Some food pubs are at the high end of the dining experience (gastro pubs, pubs with dedicated restaurants) and may achieve a higher gross margin for food, whilst those that have a snacks menu or uses its food as a loss leader will achieve less.
‘Other sales’ can achieve a gross margin of 30%, and over 30 years of experience tells me that there is no set level of margin you should aim for, you just try to make as much as you can.
From these combined gross margins you will see a total gross margin, for the final calculation of your Gross Profit you need to add in the income you receive from your Amusement With Prizes (Fruit Machines), Pool Table, Juke Box, Quiz Machine, Vending Machines Income net of costs and duty.
If you are tied for machines, your landlord and machine operators will take their share before handing over what’s left. If you are free of tie you will need to account for rent, gaming machine permits and gaming licence to get the net figure. In either case the Machine Game Duty (MGD) payable to HMRC from the net machine income. (See separate article on MGD).
The Gross Profit (all the profit you have made so far) is important in calculating the Break Even Point (which I will discuss later).
So now you know how much money you have to pay all your other bills, pay your rent and your staff or in other words the Overheads of the business. A fundamental principle you must grasp is that there are only two ways to reduce the percentage that overhead represents as a proportion of sales; you can reduce the overhead cost (whilst maintaining sales) or you can increase sales (whilst maintaining overhead costs at the same level).
For the purposes of any P&L you might prepare for a business start-up or taking on a going concern let’s assume the business is operating at maximum sales for that period. (i.e. you could not have / cannot envisage having generated more trade than you / they did.)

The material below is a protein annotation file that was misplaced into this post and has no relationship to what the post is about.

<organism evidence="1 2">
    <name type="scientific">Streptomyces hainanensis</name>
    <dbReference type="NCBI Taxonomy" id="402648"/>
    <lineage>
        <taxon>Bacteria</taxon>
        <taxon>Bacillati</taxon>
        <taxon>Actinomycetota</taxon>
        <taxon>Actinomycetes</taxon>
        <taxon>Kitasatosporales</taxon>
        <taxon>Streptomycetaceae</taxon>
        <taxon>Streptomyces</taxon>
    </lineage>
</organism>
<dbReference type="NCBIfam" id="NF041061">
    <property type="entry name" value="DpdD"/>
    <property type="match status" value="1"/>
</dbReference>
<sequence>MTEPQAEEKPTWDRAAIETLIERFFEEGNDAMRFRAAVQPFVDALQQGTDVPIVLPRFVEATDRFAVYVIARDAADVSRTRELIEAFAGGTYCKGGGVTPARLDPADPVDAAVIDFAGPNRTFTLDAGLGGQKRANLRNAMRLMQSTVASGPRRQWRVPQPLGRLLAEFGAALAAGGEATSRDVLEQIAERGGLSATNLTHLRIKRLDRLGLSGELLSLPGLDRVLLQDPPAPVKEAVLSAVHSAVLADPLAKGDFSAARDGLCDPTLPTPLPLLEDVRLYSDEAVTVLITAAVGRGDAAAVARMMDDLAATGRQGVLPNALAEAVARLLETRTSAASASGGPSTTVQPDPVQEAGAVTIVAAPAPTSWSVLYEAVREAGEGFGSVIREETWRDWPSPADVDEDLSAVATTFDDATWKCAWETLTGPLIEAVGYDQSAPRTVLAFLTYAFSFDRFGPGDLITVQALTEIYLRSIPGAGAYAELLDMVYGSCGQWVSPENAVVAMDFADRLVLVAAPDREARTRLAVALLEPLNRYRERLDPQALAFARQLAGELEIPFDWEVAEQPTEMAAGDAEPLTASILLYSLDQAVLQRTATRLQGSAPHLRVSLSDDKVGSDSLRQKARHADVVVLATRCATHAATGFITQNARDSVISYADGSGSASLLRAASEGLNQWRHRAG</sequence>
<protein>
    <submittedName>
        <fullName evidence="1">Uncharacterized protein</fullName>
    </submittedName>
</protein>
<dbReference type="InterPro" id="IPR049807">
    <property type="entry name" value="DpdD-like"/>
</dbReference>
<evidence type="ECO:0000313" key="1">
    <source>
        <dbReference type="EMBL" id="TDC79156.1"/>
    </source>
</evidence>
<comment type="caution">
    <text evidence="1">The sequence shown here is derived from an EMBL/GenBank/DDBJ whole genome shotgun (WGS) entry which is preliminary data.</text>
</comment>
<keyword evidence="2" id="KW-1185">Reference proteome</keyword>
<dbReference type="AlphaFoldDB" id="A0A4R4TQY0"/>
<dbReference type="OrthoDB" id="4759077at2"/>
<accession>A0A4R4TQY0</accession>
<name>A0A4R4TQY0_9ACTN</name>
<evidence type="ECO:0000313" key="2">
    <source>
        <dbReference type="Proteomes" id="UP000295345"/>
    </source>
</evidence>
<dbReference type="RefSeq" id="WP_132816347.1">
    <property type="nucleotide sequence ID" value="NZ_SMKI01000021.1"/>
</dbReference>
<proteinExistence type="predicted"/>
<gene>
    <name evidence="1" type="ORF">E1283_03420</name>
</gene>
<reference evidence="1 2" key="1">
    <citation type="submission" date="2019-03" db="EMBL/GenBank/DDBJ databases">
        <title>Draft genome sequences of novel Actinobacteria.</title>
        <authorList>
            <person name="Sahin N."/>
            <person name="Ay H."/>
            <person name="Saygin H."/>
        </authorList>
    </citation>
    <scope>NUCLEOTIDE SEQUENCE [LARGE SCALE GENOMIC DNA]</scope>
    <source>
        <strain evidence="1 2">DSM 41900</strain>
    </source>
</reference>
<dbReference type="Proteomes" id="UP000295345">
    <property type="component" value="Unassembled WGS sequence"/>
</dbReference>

Rent or Mortgage
First on the list is the Rent you pay to your landlord for the use of the premises, as a rule of thumb I would hope to see a figure of 8.5% (or 1/12th of your sales i.e. one month) for rent. Yes! This means that a whole average month of every year is devoted to paying the rent; if the figure is larger you really need to ask if you want to pay that level of rent or whether you want to do something about reducing that percentage.
(If this were a freehold you would substitute mortgage payments and again would you want to work for your bank for more than a whole month every year without making any money?)
To commission a bespoke Rent Estimate Report from How To Run A Pub for any pub you are considering click here.
Landlord’s Building Insurance is the amount you pay (under the terms of your tenancy or lease agreement) to your landlord for them to insure the premises. I would expect to see a figure not exceeding 1% of sales and you can make savings here as many pubcos are now allowing tenants to seek an independent insurance (that matches their cover) that costs less than theirs. The lion’s share of any insurance premium will be to reinstate the building in case of total (catastrophic) loss (say your pub is burnt to the ground). Do not confuse the reinstatement value with the market value of your pub; the former will always be significantly higher than the latter. If this were a freehold pub then you would just call it Building Insurance and you would arrange this cover for yourself.
Lessee’s Insurance (sometimes called Tenant’s or Contents Insurance) this would be the cover you arrange to insure your inventory, stock, cash etc and any items of the landlord’s property on the premises. You will also be insuring against claims from employees and the public.
See my guide to pub insurance for further details.
We all have to have a Personal Licence and a Premises Licence for the pubs we run and you should make provision for these costs in this section. Whilst you will not be spending out on either the Personal or Premises Licence every year, you will probably apply for Temporary Event Notices for extended hours or outside functions so putting a figure in for this is essential.